INDRANIL MUKHERJEE/AFP/Getty Images
In China, meanwhile, rainmaking has become a common tool, used to fight dozens of forest fires in recent years, news reports show.
"The cannons sound like spring thunder, and the rain came down right after being requested. No need to be afraid of the forest fire," said an official in Hubei province in 2014, according to a Chinese state media report. Local workers had used artillery to shoot cloud-seeding rockets into the clouds over a fire that threatened a local electrical transmission line. A half-hour later, according to the report, rain soaked the flames.
But the science has been far from conclusive. The United Nations, for example, found that novel techniques – including cloud seeding– used to fight immense Indonesian forest fires in 1997 "had minimal effect."
In Australia, which faces regular threats from fast-spreading bush fires, cloud seeding is not used in fire-suppression. Even with "some slight precipitation on a 40-degree day, you can still potentially see quite large fires. I don't think it's going to be the silver bullet," said Brendan Doyle, spokesman for New South Wales Rural Fire Service.
Others have attacked the very underpinnings of the science: A sweeping report on rainmaking by the National Research Council in the U.S. concluded in 2003 that "there still is no convincing scientific proof of the efficacy of intentional weather modification efforts." In Israel, scientists who surveyed 50 years of data concluded: "seeding had little or no effect on total precipitation."
Alberta has historically shown more faith in its ability to edit cloud behaviour. Farmers eager to prevent violent hail organized the Alberta Weather Modification Co-operative in the 1950s; 20 years later, the government formed its own Alberta Weather Modification Board. In the 1980s, the Alberta Research Council even used an armoured plane to fly into hail clouds. Computer modelling on one storm found that seeding achieved a 9 per cent reduction in hail, and the idea has stuck. For nearly two decades, insurers have paid to seed clouds around Calgary, and claim a 50 per cent reduction in claims as a result.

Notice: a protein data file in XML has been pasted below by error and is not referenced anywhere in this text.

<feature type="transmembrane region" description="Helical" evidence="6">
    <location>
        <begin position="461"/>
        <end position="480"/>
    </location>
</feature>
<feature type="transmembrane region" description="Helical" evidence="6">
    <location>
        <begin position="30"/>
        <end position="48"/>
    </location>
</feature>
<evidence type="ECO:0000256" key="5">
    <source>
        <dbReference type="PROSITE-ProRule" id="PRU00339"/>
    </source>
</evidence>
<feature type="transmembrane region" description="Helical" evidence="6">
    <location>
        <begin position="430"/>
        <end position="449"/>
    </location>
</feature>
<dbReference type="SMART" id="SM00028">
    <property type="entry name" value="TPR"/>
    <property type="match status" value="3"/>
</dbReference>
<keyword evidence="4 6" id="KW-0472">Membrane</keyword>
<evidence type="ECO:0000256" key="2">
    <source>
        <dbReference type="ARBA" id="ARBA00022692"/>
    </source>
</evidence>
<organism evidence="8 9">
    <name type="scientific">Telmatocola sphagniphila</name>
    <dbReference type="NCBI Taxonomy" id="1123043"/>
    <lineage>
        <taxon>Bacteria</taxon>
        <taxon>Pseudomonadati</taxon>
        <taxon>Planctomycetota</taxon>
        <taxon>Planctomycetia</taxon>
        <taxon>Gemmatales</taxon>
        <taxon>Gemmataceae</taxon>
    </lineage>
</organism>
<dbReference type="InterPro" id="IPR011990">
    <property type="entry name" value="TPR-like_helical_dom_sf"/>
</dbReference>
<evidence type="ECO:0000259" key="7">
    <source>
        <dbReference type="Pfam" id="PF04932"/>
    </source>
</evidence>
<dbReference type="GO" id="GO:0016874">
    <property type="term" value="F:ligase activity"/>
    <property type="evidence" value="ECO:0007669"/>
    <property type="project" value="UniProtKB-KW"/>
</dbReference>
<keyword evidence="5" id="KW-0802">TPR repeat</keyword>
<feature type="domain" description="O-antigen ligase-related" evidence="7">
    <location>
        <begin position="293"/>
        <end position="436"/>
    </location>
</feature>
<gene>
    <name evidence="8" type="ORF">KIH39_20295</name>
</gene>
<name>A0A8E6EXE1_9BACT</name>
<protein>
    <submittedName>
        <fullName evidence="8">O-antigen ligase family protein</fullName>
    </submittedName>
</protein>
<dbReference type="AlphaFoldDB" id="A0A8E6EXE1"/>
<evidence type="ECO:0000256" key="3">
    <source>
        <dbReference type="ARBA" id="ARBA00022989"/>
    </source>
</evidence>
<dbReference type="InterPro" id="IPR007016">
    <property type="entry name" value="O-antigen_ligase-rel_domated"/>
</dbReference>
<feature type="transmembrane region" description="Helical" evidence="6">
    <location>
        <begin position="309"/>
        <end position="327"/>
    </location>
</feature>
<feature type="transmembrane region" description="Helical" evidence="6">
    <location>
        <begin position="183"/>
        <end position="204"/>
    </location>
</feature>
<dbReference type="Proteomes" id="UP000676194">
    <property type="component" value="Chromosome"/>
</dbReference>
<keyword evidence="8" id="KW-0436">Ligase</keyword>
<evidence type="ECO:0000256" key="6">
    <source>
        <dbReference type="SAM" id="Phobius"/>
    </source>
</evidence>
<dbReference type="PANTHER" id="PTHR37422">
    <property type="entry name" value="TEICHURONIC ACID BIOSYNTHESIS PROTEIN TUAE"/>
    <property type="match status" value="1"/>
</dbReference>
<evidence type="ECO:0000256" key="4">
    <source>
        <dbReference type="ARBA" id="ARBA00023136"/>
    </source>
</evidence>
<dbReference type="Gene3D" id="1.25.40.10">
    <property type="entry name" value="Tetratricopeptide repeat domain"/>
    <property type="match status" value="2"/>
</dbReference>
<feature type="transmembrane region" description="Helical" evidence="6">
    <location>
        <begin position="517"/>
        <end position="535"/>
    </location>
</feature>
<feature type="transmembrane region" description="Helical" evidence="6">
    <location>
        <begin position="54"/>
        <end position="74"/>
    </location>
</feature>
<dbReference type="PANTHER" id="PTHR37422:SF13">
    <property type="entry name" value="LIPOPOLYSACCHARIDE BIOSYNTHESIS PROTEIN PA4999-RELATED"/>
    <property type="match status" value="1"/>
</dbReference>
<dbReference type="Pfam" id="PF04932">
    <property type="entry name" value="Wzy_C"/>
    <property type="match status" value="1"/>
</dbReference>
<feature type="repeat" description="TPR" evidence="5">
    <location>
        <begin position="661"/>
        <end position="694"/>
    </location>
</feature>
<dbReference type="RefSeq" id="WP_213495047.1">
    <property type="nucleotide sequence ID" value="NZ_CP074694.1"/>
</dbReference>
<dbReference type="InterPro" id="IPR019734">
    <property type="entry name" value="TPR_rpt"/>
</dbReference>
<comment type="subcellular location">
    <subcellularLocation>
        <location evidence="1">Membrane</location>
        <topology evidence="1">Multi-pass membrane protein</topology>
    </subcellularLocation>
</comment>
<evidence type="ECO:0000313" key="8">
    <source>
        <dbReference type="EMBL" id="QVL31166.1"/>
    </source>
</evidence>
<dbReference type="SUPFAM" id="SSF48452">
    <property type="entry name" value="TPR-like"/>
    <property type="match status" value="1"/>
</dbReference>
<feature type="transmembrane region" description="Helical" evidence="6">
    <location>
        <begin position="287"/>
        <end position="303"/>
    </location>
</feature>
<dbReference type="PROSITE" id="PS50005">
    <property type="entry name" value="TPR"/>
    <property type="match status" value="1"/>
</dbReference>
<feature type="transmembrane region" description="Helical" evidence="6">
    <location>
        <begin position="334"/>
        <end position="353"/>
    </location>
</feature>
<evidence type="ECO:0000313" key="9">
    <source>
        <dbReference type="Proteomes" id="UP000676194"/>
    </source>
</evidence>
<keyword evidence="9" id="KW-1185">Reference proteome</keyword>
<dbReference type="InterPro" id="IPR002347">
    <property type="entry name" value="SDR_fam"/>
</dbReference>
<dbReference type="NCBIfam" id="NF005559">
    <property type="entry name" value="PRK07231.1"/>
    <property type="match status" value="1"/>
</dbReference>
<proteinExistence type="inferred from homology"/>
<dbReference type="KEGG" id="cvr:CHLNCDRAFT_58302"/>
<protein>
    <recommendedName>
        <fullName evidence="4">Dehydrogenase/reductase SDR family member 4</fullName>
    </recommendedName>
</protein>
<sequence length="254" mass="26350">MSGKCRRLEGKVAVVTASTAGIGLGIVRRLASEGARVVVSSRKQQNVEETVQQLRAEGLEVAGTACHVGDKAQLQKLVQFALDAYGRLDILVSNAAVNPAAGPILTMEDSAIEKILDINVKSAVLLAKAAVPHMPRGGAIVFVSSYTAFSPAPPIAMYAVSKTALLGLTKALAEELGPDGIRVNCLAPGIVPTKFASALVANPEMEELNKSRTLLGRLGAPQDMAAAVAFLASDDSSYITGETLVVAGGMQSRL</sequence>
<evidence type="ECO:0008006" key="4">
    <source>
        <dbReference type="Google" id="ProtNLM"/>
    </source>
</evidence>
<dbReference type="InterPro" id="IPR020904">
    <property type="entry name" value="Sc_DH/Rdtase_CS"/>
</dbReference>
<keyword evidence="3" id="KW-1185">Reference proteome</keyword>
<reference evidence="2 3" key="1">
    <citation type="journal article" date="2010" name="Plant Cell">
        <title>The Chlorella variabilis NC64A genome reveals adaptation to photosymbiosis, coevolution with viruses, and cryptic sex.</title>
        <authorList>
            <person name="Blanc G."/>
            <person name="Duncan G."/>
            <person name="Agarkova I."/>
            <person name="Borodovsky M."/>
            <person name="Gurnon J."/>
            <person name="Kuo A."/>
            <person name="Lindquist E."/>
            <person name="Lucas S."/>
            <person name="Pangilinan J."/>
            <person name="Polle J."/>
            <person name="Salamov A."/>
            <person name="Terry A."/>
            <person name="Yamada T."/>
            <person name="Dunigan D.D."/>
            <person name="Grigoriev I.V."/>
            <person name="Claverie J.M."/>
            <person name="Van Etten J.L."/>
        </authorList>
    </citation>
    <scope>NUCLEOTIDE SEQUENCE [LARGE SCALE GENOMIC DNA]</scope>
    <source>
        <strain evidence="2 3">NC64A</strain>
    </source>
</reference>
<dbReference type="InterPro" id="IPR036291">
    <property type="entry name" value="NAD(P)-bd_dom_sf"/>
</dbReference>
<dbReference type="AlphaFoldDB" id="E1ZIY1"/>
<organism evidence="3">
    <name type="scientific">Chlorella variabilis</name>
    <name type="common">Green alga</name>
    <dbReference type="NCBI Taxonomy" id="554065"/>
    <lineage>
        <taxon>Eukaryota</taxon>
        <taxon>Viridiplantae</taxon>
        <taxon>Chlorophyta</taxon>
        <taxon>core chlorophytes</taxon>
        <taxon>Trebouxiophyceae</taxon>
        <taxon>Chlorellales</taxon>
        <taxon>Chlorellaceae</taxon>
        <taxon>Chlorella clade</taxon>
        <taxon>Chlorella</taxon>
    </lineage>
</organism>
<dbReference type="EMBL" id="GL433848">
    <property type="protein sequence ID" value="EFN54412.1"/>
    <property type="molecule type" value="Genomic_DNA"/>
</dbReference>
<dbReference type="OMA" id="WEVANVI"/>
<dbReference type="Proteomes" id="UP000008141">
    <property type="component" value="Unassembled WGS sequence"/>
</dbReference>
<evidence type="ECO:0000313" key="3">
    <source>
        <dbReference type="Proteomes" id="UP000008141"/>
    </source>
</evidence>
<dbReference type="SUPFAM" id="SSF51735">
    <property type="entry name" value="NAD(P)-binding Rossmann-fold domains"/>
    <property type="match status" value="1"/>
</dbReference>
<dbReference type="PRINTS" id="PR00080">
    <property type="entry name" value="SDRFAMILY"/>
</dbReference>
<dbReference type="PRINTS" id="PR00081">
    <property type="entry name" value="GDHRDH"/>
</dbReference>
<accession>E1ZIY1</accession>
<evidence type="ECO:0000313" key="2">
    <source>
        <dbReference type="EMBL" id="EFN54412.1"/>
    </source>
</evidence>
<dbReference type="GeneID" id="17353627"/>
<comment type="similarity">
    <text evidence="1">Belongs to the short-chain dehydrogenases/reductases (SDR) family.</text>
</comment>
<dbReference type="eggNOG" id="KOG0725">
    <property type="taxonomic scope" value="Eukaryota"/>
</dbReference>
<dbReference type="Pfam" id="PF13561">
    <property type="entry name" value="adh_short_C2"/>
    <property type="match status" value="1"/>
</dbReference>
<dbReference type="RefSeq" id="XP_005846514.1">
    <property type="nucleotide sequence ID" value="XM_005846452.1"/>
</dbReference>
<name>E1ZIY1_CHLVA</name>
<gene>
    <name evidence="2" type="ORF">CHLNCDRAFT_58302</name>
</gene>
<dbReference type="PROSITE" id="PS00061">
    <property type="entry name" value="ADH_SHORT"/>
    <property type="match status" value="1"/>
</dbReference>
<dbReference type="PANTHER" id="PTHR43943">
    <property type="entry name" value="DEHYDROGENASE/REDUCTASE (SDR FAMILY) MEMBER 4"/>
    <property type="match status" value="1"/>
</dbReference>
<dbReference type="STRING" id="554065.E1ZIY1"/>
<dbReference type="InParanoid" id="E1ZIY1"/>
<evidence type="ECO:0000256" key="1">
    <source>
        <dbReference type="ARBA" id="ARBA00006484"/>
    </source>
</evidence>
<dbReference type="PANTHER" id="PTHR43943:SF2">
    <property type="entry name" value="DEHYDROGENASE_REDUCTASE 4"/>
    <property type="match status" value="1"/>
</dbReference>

Rainmaking may also have a role to play in a warmer world experiencing more weather extremes. Scientists in Australia, for example, suggest pulling more water from the clouds when it rains, to save for later.
"It can enhance the dam levels, so that communities have some water at least when they do go into drought," said Roger Stone, director of the International Centre for Applied Climate Sciences at the University of Southern Queensland.
"When you get into droughts and have massive forest fires and brush fires, it's the wrong time."
It's not clear, either, whether cloud seeding will work when trees have already become torches, spewing smoke into the air.
"The smoke particles themselves won't seed the cloud in a positive way. In fact they may do the opposite by providing too many centres for condensation, so forming many small cloud droplets without much chance for any of them to grow large enough to fall," said Terry Deshler, a professor in the department of atmospheric science at the University of Wyoming.
His research has shown that cloud seeding can bump precipitation by 5 to 10 per cent when used in winter to help build snowpacks, which can then provide a better spring runoff.
But for Fort McMurray, he said, it's not clear anything but time will bring the moisture needed.
"To quell this will really require the weather to change. Unfortunately that doesn't appear to be likely in the near future," he said. "There appears to be persistent high pressure blocking moisture from the Pacific."